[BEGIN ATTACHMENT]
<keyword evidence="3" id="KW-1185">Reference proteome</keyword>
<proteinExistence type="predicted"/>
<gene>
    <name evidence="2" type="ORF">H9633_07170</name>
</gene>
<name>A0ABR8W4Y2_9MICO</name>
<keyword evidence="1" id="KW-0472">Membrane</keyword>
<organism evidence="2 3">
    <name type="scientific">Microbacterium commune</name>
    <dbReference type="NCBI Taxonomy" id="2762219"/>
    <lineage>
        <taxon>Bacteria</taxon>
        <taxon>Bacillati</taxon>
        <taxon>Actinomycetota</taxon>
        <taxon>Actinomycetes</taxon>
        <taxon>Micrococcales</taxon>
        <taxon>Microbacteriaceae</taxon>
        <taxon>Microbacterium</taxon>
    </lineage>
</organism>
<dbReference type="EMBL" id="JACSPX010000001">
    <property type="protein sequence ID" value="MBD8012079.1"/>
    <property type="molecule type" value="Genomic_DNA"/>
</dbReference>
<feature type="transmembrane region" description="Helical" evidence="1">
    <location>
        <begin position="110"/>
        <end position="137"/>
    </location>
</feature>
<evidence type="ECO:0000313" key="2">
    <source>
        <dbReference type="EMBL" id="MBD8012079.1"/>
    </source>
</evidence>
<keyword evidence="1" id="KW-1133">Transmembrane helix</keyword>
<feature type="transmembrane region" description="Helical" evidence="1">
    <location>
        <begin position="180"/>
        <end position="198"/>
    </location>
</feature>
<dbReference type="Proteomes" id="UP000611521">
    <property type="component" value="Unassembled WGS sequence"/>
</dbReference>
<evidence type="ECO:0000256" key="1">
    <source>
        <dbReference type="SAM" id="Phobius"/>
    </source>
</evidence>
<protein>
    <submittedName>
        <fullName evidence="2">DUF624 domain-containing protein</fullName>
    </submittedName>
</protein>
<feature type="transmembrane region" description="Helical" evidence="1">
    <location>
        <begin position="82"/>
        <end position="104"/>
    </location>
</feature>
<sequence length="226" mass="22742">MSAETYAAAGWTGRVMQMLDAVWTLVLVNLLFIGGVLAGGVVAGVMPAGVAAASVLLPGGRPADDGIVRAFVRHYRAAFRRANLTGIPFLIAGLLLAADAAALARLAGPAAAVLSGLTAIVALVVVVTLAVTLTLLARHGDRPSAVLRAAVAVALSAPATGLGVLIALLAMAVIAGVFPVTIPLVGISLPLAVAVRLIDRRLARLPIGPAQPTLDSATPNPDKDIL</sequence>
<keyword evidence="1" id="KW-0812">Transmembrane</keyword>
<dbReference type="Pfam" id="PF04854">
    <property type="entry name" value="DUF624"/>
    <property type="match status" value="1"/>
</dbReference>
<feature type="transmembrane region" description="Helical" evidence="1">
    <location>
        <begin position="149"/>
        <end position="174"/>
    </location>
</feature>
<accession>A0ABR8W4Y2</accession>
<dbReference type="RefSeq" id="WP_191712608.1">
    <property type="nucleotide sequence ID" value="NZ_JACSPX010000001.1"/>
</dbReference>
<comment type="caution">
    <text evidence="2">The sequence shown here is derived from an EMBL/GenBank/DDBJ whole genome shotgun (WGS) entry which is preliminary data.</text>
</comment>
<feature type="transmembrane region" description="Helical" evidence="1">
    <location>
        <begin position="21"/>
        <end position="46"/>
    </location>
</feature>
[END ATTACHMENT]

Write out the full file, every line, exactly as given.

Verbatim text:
<keyword evidence="3" id="KW-1185">Reference proteome</keyword>
<proteinExistence type="predicted"/>
<gene>
    <name evidence="2" type="ORF">H9633_07170</name>
</gene>
<name>A0ABR8W4Y2_9MICO</name>
<keyword evidence="1" id="KW-0472">Membrane</keyword>
<organism evidence="2 3">
    <name type="scientific">Microbacterium commune</name>
    <dbReference type="NCBI Taxonomy" id="2762219"/>
    <lineage>
        <taxon>Bacteria</taxon>
        <taxon>Bacillati</taxon>
        <taxon>Actinomycetota</taxon>
        <taxon>Actinomycetes</taxon>
        <taxon>Micrococcales</taxon>
        <taxon>Microbacteriaceae</taxon>
        <taxon>Microbacterium</taxon>
    </lineage>
</organism>
<dbReference type="EMBL" id="JACSPX010000001">
    <property type="protein sequence ID" value="MBD8012079.1"/>
    <property type="molecule type" value="Genomic_DNA"/>
</dbReference>
<feature type="transmembrane region" description="Helical" evidence="1">
    <location>
        <begin position="110"/>
        <end position="137"/>
    </location>
</feature>
<evidence type="ECO:0000313" key="2">
    <source>
        <dbReference type="EMBL" id="MBD8012079.1"/>
    </source>
</evidence>
<keyword evidence="1" id="KW-1133">Transmembrane helix</keyword>
<feature type="transmembrane region" description="Helical" evidence="1">
    <location>
        <begin position="180"/>
        <end position="198"/>
    </location>
</feature>
<dbReference type="Proteomes" id="UP000611521">
    <property type="component" value="Unassembled WGS sequence"/>
</dbReference>
<evidence type="ECO:0000256" key="1">
    <source>
        <dbReference type="SAM" id="Phobius"/>
    </source>
</evidence>
<protein>
    <submittedName>
        <fullName evidence="2">DUF624 domain-containing protein</fullName>
    </submittedName>
</protein>
<feature type="transmembrane region" description="Helical" evidence="1">
    <location>
        <begin position="82"/>
        <end position="104"/>
    </location>
</feature>
<sequence length="226" mass="22742">MSAETYAAAGWTGRVMQMLDAVWTLVLVNLLFIGGVLAGGVVAGVMPAGVAAASVLLPGGRPADDGIVRAFVRHYRAAFRRANLTGIPFLIAGLLLAADAAALARLAGPAAAVLSGLTAIVALVVVVTLAVTLTLLARHGDRPSAVLRAAVAVALSAPATGLGVLIALLAMAVIAGVFPVTIPLVGISLPLAVAVRLIDRRLARLPIGPAQPTLDSATPNPDKDIL</sequence>
<keyword evidence="1" id="KW-0812">Transmembrane</keyword>
<dbReference type="Pfam" id="PF04854">
    <property type="entry name" value="DUF624"/>
    <property type="match status" value="1"/>
</dbReference>
<feature type="transmembrane region" description="Helical" evidence="1">
    <location>
        <begin position="149"/>
        <end position="174"/>
    </location>
</feature>
<accession>A0ABR8W4Y2</accession>
<dbReference type="RefSeq" id="WP_191712608.1">
    <property type="nucleotide sequence ID" value="NZ_JACSPX010000001.1"/>
</dbReference>
<comment type="caution">
    <text evidence="2">The sequence shown here is derived from an EMBL/GenBank/DDBJ whole genome shotgun (WGS) entry which is preliminary data.</text>
</comment>
<feature type="transmembrane region" description="Helical" evidence="1">
    <location>
        <begin position="21"/>
        <end position="46"/>
    </location>
</feature>